Peter Misselbrook's Blog
Sep 26 2019 - Ezekiel 16:1-22 – Unfaithful Jerusalem

These verses describe God's relationship with Jerusalem in terms of a story of an abandoned baby. The baby was born of parents who did not worship the living God and was left to die in its own blood. The Lord pictures himself as a man passing by who saw the baby and said "Live". He took the child and cared for her. When she was grown to adulthood, the Lord says, "I spread the corner of my garment over you and covered your naked body. I gave you my solemn oath and entered into a covenant with you, declares the Sovereign Lord, and you became mine (v. 8 – remember Ruth asking Boaz to cover her with his cloak). The Lord speaks of himself as having clothed his bride in the finest of garments and jewellery and providing her with the finest of food until she "became very beautiful and rose to be a queen" (v. 13). Her beauty became famous among the nations.

The city of Jerusalem had been occupied by other nations worshipping other gods before God enabled David's army to capture it and make it his capital city. The Lord blessed David and enabled him to bring the tabernacle to Jerusalem. The Lord then enabled David's son, Solomon, to build a temple for the Lord to house the Ark of the Covenant. The temple was, in symbolic terms, the house of God, the place where he dwelt among his people. So Jerusalem became "the city of the Great King", and, in the words of Psalm 48, "the joy of the whole earth". God made a covenant with David that he would bless David's descendants and would dwell with them if only they would obey him.

But now the story of the Lord's marriage with the child he has raised from death to be his beautiful queen goes very wrong. In the parable of Ezekiel's prophecy, the beautiful woman abandons her husband and turns to prostitution. She has her beautiful gold and silver jewellery melted down and made into idols for her to worship. Even her children are sacrificed to her idols. She did not remember the one who had rescued her from death and lavished his love on her.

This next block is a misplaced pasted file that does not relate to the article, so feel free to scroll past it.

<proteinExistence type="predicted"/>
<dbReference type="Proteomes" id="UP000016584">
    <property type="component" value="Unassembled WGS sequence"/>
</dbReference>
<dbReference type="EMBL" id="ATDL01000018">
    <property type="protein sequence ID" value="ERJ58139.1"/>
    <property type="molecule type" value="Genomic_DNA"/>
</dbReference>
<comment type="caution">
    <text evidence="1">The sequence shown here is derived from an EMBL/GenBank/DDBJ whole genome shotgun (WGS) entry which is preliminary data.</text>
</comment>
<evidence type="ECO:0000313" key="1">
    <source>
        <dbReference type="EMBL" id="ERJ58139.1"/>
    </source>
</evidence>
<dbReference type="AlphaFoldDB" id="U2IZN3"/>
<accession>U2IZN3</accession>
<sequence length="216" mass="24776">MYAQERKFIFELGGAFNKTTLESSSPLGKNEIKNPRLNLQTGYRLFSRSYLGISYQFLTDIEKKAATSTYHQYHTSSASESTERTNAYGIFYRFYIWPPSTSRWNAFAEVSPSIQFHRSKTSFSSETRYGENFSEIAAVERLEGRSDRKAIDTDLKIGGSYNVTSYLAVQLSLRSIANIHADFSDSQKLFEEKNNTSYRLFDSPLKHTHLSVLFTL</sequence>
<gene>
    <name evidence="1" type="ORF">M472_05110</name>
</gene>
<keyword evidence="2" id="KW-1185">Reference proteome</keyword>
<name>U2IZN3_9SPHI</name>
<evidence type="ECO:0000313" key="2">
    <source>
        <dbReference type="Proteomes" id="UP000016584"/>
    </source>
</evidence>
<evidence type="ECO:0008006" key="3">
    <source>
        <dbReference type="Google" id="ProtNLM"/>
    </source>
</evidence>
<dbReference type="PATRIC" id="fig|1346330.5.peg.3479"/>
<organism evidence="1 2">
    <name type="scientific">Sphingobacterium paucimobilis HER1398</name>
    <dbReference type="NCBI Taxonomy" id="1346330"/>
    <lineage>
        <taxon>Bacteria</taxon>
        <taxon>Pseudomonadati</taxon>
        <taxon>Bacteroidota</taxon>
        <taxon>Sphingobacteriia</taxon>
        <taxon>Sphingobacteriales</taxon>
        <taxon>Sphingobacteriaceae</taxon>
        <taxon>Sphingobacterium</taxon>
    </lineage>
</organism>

This dramatic story is a reflection of the history of Jerusalem, its kings, residents and the nation of Judah. They had turned from devotion to the Lord to the worship of idols. They had even brought idols into the temple of God. Later in this awful chapter of Ezekiel, the Lord refers to Jerusalem's two sisters, Samaria to the north and Sodom to the south (v. 46). Samaria, the capital of the northern kingdom had been swept away into captivity many years earlier by the Assyrians. Sodom was destroyed by God in the days of Abraham for its wickedness. These three cities have now been grouped together as sisters. Jerusalem, once the glorious city where God lived amongst his people, had become like Sodom. It's a shocking picture, designed to bring the exiles to repentance.

The Lord Jesus is called the bridegroom of his people – by John the Baptist in John 3:29, by Jesus himself in Mark 2:19-20, by Paul in Ephesians 5:25-33 and in the wonderful imagery of Revelation 19:6-10 which speaks of "the marriage supper of the Lamb". The Lord Jesus looked upon us wallowing and dying in our own mess, if I can use for a moment the graphic language of Ezekiel. He looked upon us and said, "Live". More than that, he gave himself for us that we might have life.

From heaven he came and sought her to be his holy Bride;
With his own blood he bought her, and for her life he died.

He has decked us in the glorious dress of his own righteousness and has raised us up to share his throne. How shall we respond to all of this? Surely we cannot offer him anything less than the absolute and exclusive devotion of our lives. Surely we need to take care to keep ourselves from idols, to resist and to turn away from anything that would draw us away from devotion to him.

Living and triune God, thank you for saving us and making us your own. By your Spirit, fill us with a deep sense of your love for us and fill us with such heartfelt love for you that we may not be drawn away by the idols which fascinate and preoccupy the world around us. Help us also by your Spirit to urge others to come and discover the riches and blessing of belonging to the Lamb.

Peter Misselbrook